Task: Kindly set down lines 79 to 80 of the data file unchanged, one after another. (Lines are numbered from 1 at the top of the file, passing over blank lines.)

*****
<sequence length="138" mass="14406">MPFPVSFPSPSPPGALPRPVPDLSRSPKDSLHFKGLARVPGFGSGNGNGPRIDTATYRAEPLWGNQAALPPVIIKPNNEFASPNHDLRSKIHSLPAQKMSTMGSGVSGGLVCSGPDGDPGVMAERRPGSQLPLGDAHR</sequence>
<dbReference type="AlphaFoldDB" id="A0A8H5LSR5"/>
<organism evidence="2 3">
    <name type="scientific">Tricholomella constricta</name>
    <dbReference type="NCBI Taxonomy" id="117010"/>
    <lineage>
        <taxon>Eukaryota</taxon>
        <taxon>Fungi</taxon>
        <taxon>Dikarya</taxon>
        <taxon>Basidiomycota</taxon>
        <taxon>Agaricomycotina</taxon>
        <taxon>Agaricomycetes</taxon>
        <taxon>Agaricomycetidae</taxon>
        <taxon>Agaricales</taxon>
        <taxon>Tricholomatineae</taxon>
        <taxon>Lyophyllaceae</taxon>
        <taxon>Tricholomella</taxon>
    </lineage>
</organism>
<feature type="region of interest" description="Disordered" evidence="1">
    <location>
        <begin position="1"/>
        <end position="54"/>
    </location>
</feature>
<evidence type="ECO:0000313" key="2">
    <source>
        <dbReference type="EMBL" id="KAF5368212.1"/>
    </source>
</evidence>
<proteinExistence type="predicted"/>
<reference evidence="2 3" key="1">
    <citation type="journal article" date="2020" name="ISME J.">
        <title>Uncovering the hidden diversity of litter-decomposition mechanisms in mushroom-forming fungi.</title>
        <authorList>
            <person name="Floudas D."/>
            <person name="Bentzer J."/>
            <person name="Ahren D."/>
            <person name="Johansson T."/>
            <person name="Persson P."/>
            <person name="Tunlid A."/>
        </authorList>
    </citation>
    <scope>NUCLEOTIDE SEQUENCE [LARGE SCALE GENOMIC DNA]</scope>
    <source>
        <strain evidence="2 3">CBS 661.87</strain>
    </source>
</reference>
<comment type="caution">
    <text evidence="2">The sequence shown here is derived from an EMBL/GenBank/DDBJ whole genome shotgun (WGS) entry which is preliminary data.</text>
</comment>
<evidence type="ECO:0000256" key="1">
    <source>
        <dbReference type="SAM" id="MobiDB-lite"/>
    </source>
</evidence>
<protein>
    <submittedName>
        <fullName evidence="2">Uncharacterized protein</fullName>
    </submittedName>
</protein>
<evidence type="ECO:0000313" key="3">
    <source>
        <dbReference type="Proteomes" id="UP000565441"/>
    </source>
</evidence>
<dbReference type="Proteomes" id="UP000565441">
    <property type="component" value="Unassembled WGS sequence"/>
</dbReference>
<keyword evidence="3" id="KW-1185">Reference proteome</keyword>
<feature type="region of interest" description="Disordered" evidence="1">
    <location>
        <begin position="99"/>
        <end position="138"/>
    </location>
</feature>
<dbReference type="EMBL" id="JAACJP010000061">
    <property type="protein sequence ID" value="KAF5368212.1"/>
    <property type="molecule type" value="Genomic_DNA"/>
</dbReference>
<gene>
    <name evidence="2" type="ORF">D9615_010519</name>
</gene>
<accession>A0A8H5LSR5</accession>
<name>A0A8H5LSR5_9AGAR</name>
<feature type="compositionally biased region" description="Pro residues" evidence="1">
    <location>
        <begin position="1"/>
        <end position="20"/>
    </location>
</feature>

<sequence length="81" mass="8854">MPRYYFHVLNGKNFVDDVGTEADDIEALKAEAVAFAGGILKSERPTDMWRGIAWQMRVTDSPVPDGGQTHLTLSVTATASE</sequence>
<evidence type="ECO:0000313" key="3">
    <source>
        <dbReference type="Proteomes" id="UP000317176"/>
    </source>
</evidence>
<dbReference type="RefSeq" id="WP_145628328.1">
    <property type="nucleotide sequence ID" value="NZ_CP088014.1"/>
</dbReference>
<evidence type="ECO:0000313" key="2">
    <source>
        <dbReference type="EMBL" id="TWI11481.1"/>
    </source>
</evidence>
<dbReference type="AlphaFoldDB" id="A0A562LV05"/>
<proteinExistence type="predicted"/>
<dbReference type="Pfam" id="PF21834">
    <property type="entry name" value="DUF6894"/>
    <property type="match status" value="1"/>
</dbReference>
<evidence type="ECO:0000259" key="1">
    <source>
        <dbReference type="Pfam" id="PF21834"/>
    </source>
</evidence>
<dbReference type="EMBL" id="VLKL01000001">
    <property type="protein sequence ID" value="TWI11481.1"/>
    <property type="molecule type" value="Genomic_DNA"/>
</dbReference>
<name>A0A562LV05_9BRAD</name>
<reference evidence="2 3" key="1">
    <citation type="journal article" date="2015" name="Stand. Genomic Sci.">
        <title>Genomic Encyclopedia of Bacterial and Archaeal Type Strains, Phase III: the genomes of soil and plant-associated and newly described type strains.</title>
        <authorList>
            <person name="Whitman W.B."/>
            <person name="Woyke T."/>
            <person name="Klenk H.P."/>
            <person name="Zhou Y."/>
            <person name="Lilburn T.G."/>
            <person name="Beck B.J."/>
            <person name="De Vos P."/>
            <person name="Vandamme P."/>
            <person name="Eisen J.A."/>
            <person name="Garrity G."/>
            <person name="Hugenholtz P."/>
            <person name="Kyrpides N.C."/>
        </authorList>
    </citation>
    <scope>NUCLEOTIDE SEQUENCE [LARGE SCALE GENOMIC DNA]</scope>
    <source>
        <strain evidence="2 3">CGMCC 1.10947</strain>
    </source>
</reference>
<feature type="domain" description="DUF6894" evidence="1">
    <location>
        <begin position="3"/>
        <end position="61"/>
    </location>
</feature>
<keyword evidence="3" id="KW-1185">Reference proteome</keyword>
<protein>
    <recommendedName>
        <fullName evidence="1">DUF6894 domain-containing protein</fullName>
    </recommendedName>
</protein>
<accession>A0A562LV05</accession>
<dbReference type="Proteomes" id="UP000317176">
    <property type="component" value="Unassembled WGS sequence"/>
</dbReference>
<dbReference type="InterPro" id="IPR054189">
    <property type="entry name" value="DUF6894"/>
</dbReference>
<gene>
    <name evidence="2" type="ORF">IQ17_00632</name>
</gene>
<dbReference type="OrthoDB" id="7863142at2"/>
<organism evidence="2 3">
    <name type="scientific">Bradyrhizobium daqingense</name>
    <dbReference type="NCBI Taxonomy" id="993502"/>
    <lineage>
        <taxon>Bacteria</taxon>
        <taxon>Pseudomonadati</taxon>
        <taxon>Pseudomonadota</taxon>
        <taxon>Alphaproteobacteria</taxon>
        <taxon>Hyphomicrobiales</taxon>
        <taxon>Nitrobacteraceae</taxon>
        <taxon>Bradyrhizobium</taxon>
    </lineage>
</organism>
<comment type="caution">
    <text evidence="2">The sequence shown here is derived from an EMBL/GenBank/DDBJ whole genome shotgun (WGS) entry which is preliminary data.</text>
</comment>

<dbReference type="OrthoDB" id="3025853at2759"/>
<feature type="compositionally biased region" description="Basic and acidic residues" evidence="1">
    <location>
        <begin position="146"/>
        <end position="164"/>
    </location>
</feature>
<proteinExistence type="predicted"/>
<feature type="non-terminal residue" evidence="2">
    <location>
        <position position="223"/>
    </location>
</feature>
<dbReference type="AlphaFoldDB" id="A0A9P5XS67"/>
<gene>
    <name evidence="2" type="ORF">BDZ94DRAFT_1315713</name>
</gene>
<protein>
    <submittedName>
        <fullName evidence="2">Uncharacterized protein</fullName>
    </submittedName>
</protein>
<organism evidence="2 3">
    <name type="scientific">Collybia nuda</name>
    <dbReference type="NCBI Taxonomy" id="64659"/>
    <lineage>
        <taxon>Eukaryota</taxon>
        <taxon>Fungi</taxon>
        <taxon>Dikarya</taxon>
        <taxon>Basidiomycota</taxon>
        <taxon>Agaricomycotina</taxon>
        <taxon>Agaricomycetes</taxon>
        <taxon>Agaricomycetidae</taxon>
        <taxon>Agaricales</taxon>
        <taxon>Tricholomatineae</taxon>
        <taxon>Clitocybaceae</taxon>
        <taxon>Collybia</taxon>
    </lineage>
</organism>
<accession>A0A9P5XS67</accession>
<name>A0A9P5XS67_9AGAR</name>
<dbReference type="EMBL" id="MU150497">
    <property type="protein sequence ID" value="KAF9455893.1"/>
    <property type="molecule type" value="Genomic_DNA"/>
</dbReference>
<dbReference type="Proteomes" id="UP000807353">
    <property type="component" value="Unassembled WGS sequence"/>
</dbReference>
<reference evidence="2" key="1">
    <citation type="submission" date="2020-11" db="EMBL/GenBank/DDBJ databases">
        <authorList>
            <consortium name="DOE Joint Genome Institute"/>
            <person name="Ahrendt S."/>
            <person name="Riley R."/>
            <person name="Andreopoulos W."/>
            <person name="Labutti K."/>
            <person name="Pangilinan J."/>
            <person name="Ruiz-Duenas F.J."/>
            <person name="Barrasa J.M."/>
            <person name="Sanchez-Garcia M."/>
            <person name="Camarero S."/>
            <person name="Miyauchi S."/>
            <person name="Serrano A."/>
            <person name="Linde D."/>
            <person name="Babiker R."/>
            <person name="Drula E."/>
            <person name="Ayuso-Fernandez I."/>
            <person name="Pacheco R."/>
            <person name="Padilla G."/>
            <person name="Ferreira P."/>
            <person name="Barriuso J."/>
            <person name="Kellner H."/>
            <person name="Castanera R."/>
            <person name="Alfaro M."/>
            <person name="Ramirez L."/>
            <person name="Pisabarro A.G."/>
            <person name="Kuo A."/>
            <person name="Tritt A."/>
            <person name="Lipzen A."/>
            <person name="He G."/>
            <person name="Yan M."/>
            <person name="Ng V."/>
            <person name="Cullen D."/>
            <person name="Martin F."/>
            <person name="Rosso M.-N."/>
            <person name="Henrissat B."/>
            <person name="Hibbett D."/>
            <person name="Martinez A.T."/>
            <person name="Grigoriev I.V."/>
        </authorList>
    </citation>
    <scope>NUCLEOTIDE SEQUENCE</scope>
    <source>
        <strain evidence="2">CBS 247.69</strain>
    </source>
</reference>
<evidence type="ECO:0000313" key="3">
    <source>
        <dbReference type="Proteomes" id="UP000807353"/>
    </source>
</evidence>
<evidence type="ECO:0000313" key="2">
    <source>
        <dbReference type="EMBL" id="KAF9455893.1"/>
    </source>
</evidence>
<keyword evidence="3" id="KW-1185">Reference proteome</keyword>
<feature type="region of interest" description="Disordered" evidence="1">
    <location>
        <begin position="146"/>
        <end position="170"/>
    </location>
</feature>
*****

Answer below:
    <property type="molecule type" value="Genomic_DNA"/>
</dbReference>